POSSIBILITY & PANDEMIC Indigenous Wisdom in the Time of Covid-19

Flyer by Stephanie Kwan, Library Technician at Scarborough Centre for Alternative Studies.  Illustration by Mayra Pineda, student at SCAS.

In the early days of the quarantine, Emilee Gilpin wrote an article for Canada’s National Observer that sparked the idea for an online Indigenous speaker series.

She had interviewed Indigenous leaders from different parts of the world who had gathered in New York City for a conference on climate change.   There seemed to be a general consensus, supported by scientific research, that the pandemic is a direct result of the imbalances in nature caused by human activity on the planet.  A common message was emphasized, that solutions for finding a cure, and for living in balance with the environment can be found in the knowledge that is carried by Indigenous communities and in the biodiversity of their territories (which are currently under threat from the same human practices that led to the pandemic).

Our Indigenous Student Group and Equity Committee at SCAS got together online and planned a speaker series to connect our school community with Indigenous knowledge keepers, as a critical response to the situation we found ourselves in.   We invited a group of respected Elders, storytellers, and leaders from the Toronto Indigenous community and beyond to share their thoughts on what they thought were the most important things educators should be focusing on right now.   We asked for knowledge that could help facilitate a shift in thinking and maybe transform education, so that we wouldn’t go back to the same old ways that got us into the mess we are in with this pandemic.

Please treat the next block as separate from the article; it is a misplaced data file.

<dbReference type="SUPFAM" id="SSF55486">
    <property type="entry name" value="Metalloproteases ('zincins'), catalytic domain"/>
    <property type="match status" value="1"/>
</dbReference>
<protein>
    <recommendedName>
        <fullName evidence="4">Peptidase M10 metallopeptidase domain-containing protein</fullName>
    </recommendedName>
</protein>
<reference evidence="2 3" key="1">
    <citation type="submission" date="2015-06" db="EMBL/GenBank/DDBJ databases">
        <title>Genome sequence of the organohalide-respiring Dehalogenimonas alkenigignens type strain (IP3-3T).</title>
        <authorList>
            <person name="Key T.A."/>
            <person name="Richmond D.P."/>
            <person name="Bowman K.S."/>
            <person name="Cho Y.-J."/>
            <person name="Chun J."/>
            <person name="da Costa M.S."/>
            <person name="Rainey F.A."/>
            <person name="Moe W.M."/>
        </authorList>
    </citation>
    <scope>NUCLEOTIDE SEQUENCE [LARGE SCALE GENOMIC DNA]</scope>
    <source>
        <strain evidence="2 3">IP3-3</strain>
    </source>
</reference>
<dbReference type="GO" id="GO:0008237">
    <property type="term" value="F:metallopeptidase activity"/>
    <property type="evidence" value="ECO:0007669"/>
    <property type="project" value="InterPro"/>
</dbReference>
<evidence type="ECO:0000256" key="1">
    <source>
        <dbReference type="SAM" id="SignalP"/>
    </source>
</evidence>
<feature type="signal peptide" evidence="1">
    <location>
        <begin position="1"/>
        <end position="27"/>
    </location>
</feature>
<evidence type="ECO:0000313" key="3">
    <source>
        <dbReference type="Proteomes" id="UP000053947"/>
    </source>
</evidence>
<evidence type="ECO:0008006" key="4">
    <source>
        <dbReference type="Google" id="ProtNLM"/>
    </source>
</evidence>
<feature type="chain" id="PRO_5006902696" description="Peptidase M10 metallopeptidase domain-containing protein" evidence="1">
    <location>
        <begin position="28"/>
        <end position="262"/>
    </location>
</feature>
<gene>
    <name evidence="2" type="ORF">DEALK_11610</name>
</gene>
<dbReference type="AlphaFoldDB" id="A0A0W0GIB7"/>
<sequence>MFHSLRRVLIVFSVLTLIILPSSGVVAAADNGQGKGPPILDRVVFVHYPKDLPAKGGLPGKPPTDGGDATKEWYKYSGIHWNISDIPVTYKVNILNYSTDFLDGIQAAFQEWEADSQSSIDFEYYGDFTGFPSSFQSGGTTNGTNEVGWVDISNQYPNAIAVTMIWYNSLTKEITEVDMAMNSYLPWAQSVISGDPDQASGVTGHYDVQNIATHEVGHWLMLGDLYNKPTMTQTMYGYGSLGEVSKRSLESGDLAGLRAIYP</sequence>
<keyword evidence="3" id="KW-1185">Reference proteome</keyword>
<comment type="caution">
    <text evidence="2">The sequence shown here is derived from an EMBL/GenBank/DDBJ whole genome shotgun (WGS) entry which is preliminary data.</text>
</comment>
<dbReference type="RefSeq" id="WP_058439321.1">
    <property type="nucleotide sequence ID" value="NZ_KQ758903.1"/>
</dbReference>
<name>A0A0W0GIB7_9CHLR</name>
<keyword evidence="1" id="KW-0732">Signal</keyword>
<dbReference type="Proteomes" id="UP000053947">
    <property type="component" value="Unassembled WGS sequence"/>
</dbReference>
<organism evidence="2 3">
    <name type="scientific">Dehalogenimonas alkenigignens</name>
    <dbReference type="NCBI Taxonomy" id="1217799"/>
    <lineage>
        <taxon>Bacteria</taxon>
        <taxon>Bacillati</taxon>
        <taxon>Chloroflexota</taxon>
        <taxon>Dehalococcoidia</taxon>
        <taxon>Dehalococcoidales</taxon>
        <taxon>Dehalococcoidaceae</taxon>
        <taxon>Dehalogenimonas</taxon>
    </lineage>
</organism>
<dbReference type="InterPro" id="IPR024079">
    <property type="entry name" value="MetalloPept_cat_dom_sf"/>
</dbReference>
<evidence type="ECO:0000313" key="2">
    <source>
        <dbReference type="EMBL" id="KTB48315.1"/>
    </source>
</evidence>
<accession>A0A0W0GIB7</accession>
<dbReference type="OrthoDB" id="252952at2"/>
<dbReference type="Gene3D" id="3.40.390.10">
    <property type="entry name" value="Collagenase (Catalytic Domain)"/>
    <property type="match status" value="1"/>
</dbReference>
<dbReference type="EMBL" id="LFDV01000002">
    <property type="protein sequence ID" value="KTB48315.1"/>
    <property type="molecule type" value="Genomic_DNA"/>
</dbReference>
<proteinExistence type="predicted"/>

We were thrilled when every person we invited responded with enthusiasm, agreeing to participate in this project.  We started with 4 guests, then mid-way through the series, our forward-thinking Principal offered to pay for 2 additional talks.  Neil Dyal you rock! I love how the students presented, and also, how my colleagues really put their hearts into their land acknowledgments. Migwetch to Christopher Desloges for his excellent contribution, and to everyone for participating, and listening to these incredible speakers. I hope you feel inspired!

To watch the talks, click on the images! 
Duke shares his vision for the future of education. He discusses technology, remote viewing, quantum computing, money, the guaranteed annual income, new ways to measure status, and the Food Forest teaching in this first talk during the early days of the quarantine.

Nyle explains the concept of First Family and shares The Gift of the Stars – a beautiful story passed down to him from his cousin Basil Johnston. Nyle discusses Thunderbird teachings, his experiences of racism in Ontario while growing up in the 90s, and the meaning of his painting entitled “Protection from a Great Sickness.”
Shortly after George Floyd’s murder, we talk with Lee about Black Lives Matter and Black/Indigenous solidarity. Lee explains the culture of racism and the steps we can take to interrupt it. She gives tips from her upcoming book on her approach for using Indigenous pedagogies in her practice.

Highlights:
The Culture of Racism (1:38)

Identity Issues (4:27)

Isaac discusses how to redefine success, to replace the rights based agenda with a responsibility based agenda, and to work collectively. Isaac explains how his family was impacted by colonial violence, and how the colonial education system was not the right match for the type of learning that he needed. He inspires teachers to work together to lift up the students who will be making positive changes in the near future.

Highlights:
Bimaadiziwin
(2:33)
Colonialism & Racism (1:38)